Grim Sleeper suspect linked to killings of 6 more women
Los Angeles police detectives have linked six more slayings to the alleged Grim Sleeper serial killer after reviewing hundreds of unsolved homicide cases, missing persons reports, as well as a cache of photos of unidentified women found at the suspect’s home.
Law enforcement sources told The Times that with the new cases, 16 killings have been linked to Lonnie Franklin Jr., 59, who is already accused of killing 10 women whose bodies were found on the streets of South Los Angeles over two decades. Police have also identified a second woman who they say survived an attack by Franklin.
Even before Franklin’s July 2010 arrest, investigators suspected that they would eventually find that the man had killed more than the 10 women whose cases were linked to Franklin by ballistic and DNA evidence.
Detectives continued look for additional victims, taking the unusual step of releasing photographs of dozens of women found at Franklin’s home, hoping the public could help determine if they were victims.
Three of the newly identified victims were allegedly tied to Franklin through physical evidence, said a police source with knowledge of the investigation, who requested anonymity because the additional cases have not been made public. In two of those cases, ballistic evidence showed that the bullets used to kill the women were fired from a gun Franklin is accused of using in other killings, while DNA and ballistic tests connected him to a third women, the source said.
Franklin’s link to the other three cases is more circumstantial. Police concluded that Franklin killed a woman based on a 911 call made at the time of the murder to report the location of the body. According to the source, police have matched the caller’s voice to Franklin. He allegedly made a similar call to police dispatchers in one of the cases for which he has been charged. The remaining two victims recently linked to Franklin were reported missing years ago and have never been found.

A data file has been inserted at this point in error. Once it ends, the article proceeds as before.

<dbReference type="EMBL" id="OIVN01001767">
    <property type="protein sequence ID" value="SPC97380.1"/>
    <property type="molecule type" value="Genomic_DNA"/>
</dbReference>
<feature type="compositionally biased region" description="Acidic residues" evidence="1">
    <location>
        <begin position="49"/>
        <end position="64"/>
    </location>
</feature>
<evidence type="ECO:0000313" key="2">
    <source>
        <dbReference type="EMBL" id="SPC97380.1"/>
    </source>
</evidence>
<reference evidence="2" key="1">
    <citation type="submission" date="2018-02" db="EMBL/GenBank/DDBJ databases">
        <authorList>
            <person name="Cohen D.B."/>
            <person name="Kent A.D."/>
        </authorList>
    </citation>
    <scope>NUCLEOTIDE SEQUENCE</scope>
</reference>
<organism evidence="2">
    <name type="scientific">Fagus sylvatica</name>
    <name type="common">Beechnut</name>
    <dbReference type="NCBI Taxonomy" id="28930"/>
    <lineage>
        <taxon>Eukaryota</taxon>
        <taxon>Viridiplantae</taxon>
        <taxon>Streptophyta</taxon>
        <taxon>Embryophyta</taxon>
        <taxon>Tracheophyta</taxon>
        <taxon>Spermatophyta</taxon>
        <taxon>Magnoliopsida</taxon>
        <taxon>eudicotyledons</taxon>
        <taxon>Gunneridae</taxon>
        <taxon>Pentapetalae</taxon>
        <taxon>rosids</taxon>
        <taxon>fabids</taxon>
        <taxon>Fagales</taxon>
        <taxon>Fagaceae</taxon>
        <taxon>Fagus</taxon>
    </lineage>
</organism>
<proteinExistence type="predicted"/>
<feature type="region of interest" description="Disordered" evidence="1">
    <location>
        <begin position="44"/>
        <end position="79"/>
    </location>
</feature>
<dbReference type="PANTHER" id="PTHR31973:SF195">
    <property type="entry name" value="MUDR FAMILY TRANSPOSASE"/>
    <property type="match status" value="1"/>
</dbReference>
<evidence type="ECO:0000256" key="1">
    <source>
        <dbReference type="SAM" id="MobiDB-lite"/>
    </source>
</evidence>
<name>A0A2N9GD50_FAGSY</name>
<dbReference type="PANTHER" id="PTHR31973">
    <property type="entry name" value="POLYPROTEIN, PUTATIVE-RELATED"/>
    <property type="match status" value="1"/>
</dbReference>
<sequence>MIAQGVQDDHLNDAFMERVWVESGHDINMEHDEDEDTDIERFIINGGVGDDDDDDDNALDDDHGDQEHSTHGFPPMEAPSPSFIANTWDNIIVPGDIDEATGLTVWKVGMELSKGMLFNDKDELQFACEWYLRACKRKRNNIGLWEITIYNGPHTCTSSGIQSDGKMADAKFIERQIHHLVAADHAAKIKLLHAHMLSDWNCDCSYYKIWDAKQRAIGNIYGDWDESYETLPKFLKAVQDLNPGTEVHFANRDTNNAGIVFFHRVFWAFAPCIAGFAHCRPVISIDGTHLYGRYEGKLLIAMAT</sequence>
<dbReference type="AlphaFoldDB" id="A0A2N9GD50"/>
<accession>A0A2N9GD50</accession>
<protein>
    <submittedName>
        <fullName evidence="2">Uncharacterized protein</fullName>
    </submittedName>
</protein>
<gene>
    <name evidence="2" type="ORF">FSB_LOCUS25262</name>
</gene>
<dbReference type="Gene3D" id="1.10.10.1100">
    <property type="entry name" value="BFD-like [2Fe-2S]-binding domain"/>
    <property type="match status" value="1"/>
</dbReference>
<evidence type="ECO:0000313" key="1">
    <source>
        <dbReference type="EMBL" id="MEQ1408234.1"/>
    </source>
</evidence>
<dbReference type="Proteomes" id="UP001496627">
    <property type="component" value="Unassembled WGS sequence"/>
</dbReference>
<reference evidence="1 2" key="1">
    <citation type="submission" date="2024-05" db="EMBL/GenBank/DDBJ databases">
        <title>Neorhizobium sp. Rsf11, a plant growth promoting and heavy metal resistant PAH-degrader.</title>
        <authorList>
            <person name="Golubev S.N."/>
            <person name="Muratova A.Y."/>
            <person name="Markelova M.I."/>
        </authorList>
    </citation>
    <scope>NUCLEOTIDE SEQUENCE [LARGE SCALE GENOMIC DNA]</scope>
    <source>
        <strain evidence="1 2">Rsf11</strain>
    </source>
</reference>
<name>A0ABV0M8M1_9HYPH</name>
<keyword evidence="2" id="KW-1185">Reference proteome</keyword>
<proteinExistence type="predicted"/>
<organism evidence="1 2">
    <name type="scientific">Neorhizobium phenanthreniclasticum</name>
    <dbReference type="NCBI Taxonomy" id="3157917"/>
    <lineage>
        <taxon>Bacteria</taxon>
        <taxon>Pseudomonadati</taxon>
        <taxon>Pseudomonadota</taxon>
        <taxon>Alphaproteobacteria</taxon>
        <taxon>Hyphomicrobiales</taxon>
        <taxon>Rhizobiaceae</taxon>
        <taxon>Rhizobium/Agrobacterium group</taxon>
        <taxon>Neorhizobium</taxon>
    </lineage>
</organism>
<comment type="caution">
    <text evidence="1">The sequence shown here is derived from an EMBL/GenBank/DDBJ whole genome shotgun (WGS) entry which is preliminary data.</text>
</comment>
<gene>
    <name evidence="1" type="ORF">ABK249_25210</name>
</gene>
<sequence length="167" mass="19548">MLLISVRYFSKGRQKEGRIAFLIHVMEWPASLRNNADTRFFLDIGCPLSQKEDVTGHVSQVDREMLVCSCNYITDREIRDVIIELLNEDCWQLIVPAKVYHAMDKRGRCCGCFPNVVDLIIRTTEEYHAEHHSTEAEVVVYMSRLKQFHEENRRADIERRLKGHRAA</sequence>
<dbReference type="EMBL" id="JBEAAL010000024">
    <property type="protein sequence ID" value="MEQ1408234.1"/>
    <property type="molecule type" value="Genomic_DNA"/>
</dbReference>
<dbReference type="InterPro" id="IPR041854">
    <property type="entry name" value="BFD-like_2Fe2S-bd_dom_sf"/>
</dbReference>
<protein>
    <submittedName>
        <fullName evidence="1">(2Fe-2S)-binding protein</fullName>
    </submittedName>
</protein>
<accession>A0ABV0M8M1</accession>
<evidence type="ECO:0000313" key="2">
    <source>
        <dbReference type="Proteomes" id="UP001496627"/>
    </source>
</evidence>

However, possessions of theirs were discovered at Franklin’s house, leading police to the conclusion that he killed them.
Police have made the strategic decision not to seek additional criminal charges from prosecutors in the new cases, the source said. With the case against Franklin moving slowly toward trial as prosecutors and Franklin’s attorney wade through massive amounts of complex evidence, adding more charges, police feared, could lead to long delays and unnecessarily complicate matters, the source said.
“There is some wisdom to that,” said Laurie Levenson, a criminal law professor at Loyola Law School and former federal prosecutor. “Every life counts, but they have to balance the work it would take to thoroughly prepare these new cases against the benefit that would bring.” Levenson added that the district attorney’s office could decide to file additional charges and that the new cases could serve as a “safety net” for prosecutors in the event that Franklin prevails against the current charges.
Prosecutors have alleged that Franklin, a former LAPD garage attendant and city garbage collector, sexually assaulted and killed women on the margins of society -- including some prostitutes and drug addicts -- over nearly a quarter-century.
Seven of the women he is accused of killing died between 1985 and 1988 and the others between 2002 and 2007. That apparent dormant period led the L.A. Weekly to dub him the Grim Sleeper, although the detectives investigating the case have long been skeptical of the idea that Franklin stopped killing.
Photo: Lonnie David Franklin Jr. Credit: Al Seib / Los Angeles Times